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Drum Breaks, First Takes + Jaffa Cakes: Part 1

by jay.sankara

How to record an EP without spending any money (except on Jaffa Cakes!)

Part One.

Most of us are familiar with the “Classic Albums” documentary series made by Isis Productions and distributed by Eagle Rock Entertainment. When focusing on the production of a landmark album there’s a fair amount of footage of some Grammy-award winning producer, sometimes accompanied by one-or-more of the musicians (depending on whether they can remember which particular ego-fueled incident caused them to fall out with one another), enthroned behind a suitably gargantuan mixing desk. With fingers delicately poised on faders, said producer will lovingly bring up each instrument hither-to concealed in the mix, all the while pontificating about how wonderful the recording experience was.

The general conception of recording revolves around the idea that you throw a bunch of well-rehearsed (sometimes well-lubricated) musicians into a cavernous acoustically-tuned room, give them some great-sounding instruments and amplification, position a bunch of good-quality microphones around them, press record and lean back (or forward over a mirror if it was the ’80′s). Well, recording the Enigma EP was absolutely nothing like that!

A very clever man named John Storck codified the idea that you can bring a project to completion quickly, cheaply or well, but you’ll never succeed in attaining all three. It’s taken us a year to go from the first recording session (Vinden’s drums on the 19th of September, 2010) to the CD being sent off for production, so we’ve hardly been quick. I’m the wrong person to ask about the quality, as I always want to improve on things, but I can resoundingly state that it was cheap to make; in fact the recording cost nothing!

How did we manage this? Well, partly in the time-honoured method of blagging, borrowing or stealing and partly because recording technology has moved away from the analogue paradigm towards a computer-based setup. You still need to get the audio into the computer, but any reasonably modern “off-the-shelf” PC is more than capable of handling the processing once you’re in the digital domain. If you want to record an entire band at once (and actually have any control over balancing the level and tonalities of the individual instruments) then you still need a mixing desk connected to enough analogue to digital converters to get your 24 or more discrete tracks of bits & bytes laid onto the hard drive.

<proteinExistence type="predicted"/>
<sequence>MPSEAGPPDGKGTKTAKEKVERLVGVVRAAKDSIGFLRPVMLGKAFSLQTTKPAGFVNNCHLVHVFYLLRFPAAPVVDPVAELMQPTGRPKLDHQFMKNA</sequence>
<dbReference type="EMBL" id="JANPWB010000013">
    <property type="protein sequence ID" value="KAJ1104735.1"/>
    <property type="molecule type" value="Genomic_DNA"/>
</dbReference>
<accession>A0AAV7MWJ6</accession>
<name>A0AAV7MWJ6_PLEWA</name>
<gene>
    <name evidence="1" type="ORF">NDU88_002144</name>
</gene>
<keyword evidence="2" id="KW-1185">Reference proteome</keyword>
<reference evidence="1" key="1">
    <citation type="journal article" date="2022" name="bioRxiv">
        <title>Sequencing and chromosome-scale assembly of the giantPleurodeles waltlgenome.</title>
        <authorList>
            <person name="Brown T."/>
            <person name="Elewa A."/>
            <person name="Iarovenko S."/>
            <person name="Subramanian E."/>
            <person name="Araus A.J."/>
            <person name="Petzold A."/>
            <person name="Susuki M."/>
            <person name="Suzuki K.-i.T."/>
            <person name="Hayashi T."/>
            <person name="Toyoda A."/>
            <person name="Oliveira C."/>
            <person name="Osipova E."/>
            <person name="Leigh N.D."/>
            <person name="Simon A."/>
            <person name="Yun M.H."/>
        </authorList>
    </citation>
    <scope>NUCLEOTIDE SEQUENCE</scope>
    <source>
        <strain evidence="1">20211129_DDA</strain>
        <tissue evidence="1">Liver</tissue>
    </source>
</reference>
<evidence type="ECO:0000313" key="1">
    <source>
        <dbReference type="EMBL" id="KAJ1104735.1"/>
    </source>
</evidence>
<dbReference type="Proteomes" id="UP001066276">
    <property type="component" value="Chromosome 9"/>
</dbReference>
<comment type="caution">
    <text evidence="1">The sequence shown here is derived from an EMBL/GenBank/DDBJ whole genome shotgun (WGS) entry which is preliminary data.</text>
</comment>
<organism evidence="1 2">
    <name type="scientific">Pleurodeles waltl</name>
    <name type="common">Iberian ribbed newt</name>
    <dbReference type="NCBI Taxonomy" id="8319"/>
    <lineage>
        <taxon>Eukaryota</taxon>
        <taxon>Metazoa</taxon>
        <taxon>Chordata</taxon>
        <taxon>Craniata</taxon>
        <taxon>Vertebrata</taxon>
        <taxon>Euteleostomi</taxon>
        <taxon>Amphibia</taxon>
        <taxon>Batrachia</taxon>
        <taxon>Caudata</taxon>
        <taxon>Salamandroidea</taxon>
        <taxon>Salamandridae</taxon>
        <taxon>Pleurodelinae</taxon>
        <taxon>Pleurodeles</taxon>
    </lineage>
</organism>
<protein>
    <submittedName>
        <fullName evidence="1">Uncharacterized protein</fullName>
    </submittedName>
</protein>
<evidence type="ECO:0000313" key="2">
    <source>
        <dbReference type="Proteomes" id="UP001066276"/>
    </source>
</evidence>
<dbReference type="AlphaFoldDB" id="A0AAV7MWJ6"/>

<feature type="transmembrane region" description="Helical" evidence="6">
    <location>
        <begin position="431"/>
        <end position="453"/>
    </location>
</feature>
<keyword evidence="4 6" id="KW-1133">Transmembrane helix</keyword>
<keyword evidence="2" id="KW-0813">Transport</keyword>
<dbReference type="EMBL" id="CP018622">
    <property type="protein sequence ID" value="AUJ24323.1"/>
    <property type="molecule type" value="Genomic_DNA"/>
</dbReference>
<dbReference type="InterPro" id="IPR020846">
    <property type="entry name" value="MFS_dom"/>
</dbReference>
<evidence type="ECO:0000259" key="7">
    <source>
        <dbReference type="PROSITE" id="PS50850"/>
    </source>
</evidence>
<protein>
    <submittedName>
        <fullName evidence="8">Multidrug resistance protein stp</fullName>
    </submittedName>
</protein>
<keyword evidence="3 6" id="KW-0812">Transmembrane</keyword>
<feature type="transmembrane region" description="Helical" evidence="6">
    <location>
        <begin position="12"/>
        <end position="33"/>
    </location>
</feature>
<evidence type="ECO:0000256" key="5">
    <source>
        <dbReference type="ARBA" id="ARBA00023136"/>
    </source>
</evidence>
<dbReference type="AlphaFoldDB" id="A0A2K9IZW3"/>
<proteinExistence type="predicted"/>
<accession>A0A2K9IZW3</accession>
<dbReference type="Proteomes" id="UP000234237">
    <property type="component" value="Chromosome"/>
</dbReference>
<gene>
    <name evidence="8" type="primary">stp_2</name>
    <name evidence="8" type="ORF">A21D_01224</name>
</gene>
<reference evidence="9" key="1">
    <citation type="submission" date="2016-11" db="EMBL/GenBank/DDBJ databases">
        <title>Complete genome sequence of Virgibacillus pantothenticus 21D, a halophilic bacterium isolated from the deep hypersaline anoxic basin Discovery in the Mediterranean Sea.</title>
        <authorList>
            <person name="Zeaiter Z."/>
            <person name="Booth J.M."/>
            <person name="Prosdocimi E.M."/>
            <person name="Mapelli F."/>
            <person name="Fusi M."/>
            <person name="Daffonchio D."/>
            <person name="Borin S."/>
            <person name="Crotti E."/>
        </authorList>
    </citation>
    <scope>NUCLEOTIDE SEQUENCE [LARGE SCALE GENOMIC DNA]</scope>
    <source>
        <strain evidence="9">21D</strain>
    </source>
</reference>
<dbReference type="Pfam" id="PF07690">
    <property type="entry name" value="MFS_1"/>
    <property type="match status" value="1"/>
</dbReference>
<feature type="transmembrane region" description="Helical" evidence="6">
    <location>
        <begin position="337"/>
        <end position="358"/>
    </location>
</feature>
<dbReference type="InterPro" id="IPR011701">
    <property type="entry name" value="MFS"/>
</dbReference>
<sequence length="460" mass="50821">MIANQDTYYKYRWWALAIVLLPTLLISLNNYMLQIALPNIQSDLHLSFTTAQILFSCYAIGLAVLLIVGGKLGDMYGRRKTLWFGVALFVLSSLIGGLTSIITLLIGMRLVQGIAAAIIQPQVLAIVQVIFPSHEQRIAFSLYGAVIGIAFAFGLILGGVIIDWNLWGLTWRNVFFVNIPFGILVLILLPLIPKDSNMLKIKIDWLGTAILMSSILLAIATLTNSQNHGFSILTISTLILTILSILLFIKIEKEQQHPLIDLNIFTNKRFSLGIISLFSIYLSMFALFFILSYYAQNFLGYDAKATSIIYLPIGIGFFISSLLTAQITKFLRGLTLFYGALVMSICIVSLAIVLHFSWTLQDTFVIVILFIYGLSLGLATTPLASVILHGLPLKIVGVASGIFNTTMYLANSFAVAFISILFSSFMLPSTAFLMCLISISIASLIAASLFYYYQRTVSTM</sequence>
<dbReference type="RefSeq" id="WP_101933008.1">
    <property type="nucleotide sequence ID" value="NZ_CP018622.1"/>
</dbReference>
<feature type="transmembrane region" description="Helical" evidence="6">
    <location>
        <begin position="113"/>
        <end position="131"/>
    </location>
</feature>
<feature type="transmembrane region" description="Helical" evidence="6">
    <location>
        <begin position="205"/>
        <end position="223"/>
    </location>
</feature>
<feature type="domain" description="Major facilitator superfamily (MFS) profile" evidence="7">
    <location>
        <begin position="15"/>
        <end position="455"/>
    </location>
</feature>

This is a problem. Audio interfaces that can handle that much throughput of data are expensive (at least any that are of good-enough quality for commercial use), so are the preamps necessary to take the (extremely quiet) signals from the mics and amplify them to line-level. And finally, the average living-room or garage is not sonically conducive to having a bunch of noisy oiks thrashing around at 100dB. We could have booked a recording studio at a few hundred quid a day, but this is our first release so there’s no money in the band kitty to spend a couple of thousand pounds poncing about pretending to be rock stars and annoying a recording engineer by spouting drivel like “can you give me a couple of dB more guitar in my cans, please?”

So, Rule 1: everybody overdubs. Yes, you at the back, I can see your hand up. I’m aware that there appears to be a paradox in operation. Let me explain…

We demo every song we write. This means that as the song is being constructed, it’s being recorded. I don’t mean the ‘stick a cassette deck in the rehearsal room’ kind of recording; I mean recording each instrument onto a separate track of our digital recording software, using programmed drum parts just to make it sound more like a finished recording, doubling guitar parts for a more layered approach, adding vocal harmonies. In essence it’s a dry run for when we record a song for commercial release. But thanks to the power of audio recording software we can move sections around or drop the middle-eight in after we’ve worked out the ending. Eagle-eyed readers may notice that I’m apparently contradicting myself (see Our Process Needs More Process), but I’m talking here about the way we write the material, not how we record it for public consumption. I’m not bothered about cutting and pasting the chorus for subsequent choruses – the purpose of a demo is to give the rest of the guys something accomplished to listen to. And here we get to the ‘everyone overdubs’ bit – the demo also provides us with guide tracks to play along to when recording.

Drums are the trickiest thing the home-recordist usually has to capture (unless they’ve decided they just have to have a marching pipe band on a track!). The amount of ‘good’ microphones needed to record a drum kit can cost over a thousand pounds, plus there’s the problem of using a poor acoustic space to record in. Recording the drums in an  average living room doesn’t sound great – nor does a garage with carpet stuck all over the walls and ceiling. Thankfully, a friend of Rhayn’s and Vinden’s teaches audio engineering and happened to have a reasonably sound-proofed live room we could use, a Toft 32 track mixing desk (lots of money), and a fully featured Pro Tools HD rig (lots and lots of money). Viv Lock (for it was he) kindly agreed to record the drums and vocals for our EP, his commitments willing. I made ‘drum karaoke’ mixes for Vinden to play along to, complete with click tracks, and away he went. He got the drums for all four songs recorded in one session, we transferred the files onto an external hard drive to take away with us, and we were rolling.


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